August 3, 2007
JEFFREY BAZIN, PLAINTIFF-RESPONDENT,
CHRISTINA STOLL, F/K/A CHRISTINA BAZIN, DEFENDANT-APPELLANT.
On appeal from Superior Court of New Jersey, Chancery Division, Family Part, Camden County, Docket No. FM-04-1427-97.
NOT FOR PUBLICATION WITHOUT THE APPROVAL OF THE APPELLATE DIVISION
Submitted July 17, 2007
Before Judges C.S. Fisher and Grall.
Plaintiff Jeffrey Bazin and defendant Christina Bazin were divorced on July 29, 1997. Defendant appeals from post-judgment orders concerning custody of the parties' child entered by the Family Part on August 19 and October 28, 2005, and from a child support order entered on March 24, 2006. She filed the notice of appeal on April 17, 2006. Plaintiff contends that the appeal is untimely. We agree and dismiss the appeal.
Pursuant to an agreement incorporated in the parties' final judgment of divorce, plaintiff and defendant were to share "joint legal and joint residential custody" of their child, who was born on October 23, 1991 and is now fifteen years of age.
In July 2005 defendant filed a motion seeking leave to relocate with the child to Ithaca, New York. On the basis of certifications submitted on the motion, the court found that despite a de facto reduction of plaintiff's parenting time during the preceding year, the parties continued to share both legal and residential custody.*fn1 The court further found that plaintiff failed to establish circumstances warranting modification of the custody arrangement. Accordingly, on August 19, 2005, the court entered an order denying defendant's application to remove the child and providing that plaintiff would be assigned residential custody if defendant moved to Ithaca. Defendant proceeded with her plans to relocate.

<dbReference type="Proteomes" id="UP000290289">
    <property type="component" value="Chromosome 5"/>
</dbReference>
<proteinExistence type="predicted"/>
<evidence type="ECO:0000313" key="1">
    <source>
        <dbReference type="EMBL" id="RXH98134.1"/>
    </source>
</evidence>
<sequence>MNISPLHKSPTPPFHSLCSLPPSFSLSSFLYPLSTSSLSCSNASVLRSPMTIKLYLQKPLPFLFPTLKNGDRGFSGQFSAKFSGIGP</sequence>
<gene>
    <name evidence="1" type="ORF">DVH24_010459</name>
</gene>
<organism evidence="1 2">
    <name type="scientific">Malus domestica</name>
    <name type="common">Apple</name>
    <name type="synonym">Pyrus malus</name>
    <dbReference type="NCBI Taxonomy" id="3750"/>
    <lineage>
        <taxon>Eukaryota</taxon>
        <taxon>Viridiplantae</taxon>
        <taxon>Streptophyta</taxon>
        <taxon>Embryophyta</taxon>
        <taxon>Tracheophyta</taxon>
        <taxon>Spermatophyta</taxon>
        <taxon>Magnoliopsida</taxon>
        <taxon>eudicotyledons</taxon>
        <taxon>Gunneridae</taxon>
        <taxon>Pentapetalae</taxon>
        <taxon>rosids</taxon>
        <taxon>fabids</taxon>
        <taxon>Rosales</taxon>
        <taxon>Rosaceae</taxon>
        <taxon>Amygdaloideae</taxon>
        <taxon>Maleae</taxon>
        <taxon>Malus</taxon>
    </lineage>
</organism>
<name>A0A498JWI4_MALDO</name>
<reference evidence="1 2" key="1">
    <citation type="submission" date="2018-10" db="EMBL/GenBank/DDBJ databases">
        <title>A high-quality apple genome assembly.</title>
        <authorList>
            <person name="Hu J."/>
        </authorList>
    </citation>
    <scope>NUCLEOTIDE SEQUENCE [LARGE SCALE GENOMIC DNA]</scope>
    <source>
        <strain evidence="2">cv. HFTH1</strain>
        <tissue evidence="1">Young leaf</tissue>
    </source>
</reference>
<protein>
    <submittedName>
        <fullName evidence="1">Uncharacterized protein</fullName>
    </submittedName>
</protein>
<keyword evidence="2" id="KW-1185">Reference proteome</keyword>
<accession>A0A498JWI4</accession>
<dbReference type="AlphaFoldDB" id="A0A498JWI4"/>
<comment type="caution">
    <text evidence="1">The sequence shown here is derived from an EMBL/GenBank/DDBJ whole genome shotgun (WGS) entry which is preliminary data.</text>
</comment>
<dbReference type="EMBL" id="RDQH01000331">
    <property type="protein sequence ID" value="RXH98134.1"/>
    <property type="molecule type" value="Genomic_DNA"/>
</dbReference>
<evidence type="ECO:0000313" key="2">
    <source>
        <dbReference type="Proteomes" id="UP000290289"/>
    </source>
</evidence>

On September 19, 2005, defendant moved for reconsideration. By order dated October 28, 2005, the court denied that application. The October 28, 2005 order resolved all issues presented on the post-judgment motions. Defendant did not appeal. She moved to New York, and the child remained with her father in New Jersey.
In March 2006 plaintiff filed an application for child support. Defendant filed a cross-motion seeking a schedule for her parenting time in New York and child support. The parties agreed to a schedule for parenting time, which the court incorporated in an order of March 24, 2006, with their consent. The court ordered defendant to pay child support in a total amount of $39 per week. Defendant filed her notice of appeal on April 17, 2006. In that notice, she indicated her intention to appeal from the orders of August 19 and October 28, 2005, as well the order of March 24, 2006.
The only arguments defendant presents on appeal are related to the August 19 and October 28, 2005 orders. She contends:
I. THE TRIAL COURT FAILED TO DETERMINE THE TYPE OF PARENTING ACTUALLY EXERCISED BY THE PARTIES.
II. THE TRIAL COURT ERRED BY FAILING TO MAKE A FINDING OF CHANGED CIRCUMSTANCE WARRANTING A BEST INTEREST ANALYSIS.